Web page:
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"You should think of it. You don't want to be alone for the rest of your life. You'd die from sexual starvation for a start," Serenena quipped.

"I could bring home a stranger occasionally, to keep the proverbial sexual wolf from the door."

"Or at the door, depending how you look at it," Serena giggled.

Source: Joan O'Neill: "De-Stress". In Irish Girls About Town, 2004, pp. 30–31.

Maybe I am a bit slow on the uptake but I am not able to fully understand the bold passage of the above dialoge. It is not clear to me how it is possible to keep proverbial sexual wolf (probably the reference to the Little Red Riding Hood) from the door when you are admitting that you are planning to have a occasional sex with a stranger. I would understand it when she would say "I could bring home a stranger occasionally to let in the proverbial sexual wolf". Or is it meant that when you will have an occasional sex it will protect you from not to be eaten by sexual wolf (unsatisfied sexual desire).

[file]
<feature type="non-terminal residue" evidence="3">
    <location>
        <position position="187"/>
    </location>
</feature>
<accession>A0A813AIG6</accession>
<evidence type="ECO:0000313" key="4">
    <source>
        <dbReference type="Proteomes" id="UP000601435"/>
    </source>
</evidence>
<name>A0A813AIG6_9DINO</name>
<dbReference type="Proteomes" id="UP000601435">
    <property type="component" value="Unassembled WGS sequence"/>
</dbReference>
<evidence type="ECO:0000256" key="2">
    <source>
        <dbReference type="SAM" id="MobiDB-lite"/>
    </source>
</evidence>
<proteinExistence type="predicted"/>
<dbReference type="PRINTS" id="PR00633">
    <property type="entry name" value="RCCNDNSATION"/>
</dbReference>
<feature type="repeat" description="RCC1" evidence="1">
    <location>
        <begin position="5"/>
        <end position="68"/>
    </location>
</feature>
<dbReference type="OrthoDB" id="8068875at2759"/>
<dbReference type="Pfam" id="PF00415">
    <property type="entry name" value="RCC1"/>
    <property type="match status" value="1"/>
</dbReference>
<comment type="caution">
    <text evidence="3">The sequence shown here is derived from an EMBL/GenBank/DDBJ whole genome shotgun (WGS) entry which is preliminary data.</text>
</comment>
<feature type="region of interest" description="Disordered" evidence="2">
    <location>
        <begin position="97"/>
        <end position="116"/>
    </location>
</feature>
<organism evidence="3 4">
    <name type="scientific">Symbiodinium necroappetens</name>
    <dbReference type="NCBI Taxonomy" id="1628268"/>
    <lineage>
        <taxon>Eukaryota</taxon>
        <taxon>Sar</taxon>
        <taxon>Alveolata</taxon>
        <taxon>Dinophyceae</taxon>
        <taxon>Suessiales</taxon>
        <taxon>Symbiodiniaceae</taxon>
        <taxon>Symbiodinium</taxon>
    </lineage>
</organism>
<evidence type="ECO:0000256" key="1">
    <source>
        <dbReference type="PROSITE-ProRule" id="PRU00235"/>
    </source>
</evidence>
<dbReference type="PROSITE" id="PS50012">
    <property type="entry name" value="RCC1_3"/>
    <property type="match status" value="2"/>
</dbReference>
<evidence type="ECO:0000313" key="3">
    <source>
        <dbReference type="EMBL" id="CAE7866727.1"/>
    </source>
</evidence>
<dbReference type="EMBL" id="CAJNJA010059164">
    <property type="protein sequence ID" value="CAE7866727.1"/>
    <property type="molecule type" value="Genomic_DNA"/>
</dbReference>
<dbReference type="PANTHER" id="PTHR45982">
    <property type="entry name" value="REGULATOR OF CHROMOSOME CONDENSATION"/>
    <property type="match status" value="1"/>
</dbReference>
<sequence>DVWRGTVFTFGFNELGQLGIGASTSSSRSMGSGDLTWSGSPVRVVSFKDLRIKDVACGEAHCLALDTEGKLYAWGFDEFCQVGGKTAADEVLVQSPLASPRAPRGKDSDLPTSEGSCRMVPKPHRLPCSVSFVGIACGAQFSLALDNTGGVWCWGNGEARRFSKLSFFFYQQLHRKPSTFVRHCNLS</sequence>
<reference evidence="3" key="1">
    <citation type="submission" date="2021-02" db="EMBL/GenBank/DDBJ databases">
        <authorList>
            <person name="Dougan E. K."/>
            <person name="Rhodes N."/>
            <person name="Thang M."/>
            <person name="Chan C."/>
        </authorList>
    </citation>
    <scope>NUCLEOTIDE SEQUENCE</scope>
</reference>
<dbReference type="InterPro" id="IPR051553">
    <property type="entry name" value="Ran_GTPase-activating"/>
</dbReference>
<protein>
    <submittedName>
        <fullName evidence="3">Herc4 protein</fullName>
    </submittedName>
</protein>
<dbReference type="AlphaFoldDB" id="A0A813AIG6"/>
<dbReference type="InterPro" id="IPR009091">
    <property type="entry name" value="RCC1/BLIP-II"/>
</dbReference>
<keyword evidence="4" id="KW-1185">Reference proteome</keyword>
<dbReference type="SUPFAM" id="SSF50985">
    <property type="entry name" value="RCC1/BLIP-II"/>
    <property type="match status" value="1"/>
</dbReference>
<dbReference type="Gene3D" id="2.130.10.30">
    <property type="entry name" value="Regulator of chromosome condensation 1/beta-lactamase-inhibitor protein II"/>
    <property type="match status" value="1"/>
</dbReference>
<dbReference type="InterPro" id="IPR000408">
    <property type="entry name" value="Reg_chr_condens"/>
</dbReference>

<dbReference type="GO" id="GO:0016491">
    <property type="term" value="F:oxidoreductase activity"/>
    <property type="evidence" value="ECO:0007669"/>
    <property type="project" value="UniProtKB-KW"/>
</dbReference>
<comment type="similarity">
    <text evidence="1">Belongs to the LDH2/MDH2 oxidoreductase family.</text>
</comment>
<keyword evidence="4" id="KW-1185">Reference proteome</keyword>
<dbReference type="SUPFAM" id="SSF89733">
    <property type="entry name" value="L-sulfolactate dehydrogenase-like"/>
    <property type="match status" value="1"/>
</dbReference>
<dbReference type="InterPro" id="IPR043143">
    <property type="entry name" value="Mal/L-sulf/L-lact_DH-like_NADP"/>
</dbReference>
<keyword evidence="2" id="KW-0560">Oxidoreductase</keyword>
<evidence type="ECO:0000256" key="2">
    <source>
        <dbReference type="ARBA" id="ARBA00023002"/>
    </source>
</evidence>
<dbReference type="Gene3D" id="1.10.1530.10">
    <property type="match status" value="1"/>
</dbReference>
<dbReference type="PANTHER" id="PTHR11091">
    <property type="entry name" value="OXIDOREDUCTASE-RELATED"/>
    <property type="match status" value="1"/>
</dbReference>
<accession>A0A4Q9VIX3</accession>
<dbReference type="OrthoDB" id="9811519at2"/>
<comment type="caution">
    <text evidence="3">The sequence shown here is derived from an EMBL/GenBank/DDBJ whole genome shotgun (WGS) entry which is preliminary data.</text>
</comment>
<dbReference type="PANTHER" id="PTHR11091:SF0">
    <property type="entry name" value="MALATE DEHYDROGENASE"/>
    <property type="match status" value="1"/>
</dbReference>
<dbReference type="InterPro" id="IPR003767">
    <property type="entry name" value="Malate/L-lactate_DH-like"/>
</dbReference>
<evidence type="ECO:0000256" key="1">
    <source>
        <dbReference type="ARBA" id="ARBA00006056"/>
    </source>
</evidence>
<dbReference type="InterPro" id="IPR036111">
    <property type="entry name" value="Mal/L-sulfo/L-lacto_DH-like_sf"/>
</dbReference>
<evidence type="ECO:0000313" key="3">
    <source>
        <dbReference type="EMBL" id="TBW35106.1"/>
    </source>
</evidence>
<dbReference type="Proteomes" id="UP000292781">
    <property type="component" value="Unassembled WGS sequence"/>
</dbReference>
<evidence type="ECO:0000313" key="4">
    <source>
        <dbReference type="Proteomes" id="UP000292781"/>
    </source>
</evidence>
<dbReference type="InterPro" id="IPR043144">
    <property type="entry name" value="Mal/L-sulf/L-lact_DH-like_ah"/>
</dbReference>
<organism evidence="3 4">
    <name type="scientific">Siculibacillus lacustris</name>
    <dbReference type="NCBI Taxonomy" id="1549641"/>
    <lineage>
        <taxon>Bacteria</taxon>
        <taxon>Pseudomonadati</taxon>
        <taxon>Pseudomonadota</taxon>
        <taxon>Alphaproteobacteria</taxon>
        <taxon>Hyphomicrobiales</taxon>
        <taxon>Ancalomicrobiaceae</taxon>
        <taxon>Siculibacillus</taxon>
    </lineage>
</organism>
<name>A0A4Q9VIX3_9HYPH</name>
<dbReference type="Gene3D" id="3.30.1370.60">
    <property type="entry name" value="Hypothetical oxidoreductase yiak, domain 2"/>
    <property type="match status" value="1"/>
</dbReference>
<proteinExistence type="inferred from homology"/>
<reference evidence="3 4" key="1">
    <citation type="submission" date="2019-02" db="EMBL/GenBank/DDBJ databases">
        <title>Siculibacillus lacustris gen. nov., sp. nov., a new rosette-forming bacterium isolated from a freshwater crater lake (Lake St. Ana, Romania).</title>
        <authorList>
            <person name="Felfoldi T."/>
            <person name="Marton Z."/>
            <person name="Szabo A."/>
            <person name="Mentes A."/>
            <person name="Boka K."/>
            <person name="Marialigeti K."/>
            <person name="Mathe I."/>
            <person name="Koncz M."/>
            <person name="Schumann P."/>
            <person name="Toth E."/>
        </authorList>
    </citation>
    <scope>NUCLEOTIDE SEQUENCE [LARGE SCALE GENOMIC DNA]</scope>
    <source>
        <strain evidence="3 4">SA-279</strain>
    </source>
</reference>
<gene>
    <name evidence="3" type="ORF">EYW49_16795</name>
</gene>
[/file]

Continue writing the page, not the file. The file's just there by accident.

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    -1. No source cited. – Tᴚoɯɐuo Jul 25 '16 at 1:16
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There are a few levels of word-play going on here.

First the phrase

Keep the wolf from the door

has an idiomatic meaning in English: to have enough money or resources to be able to feed oneself. So the idiomatic meaning has nothing directly to do with dangerous animals trying to get into the house. There are several possible derivations of the phrase, including starvation being like a wolf, or debt collectors being like wolves.

So

to keep the wolf from the door

have just enough food to avoid starvation

and then by parallel with sexual starvation

to keep the sexual wolf from the door

to have just enough occasional sex

Then, given the sexual connotations of wolves, the word-play follows

or (the sexual wolf) at the door, (wink, wink, giggle).

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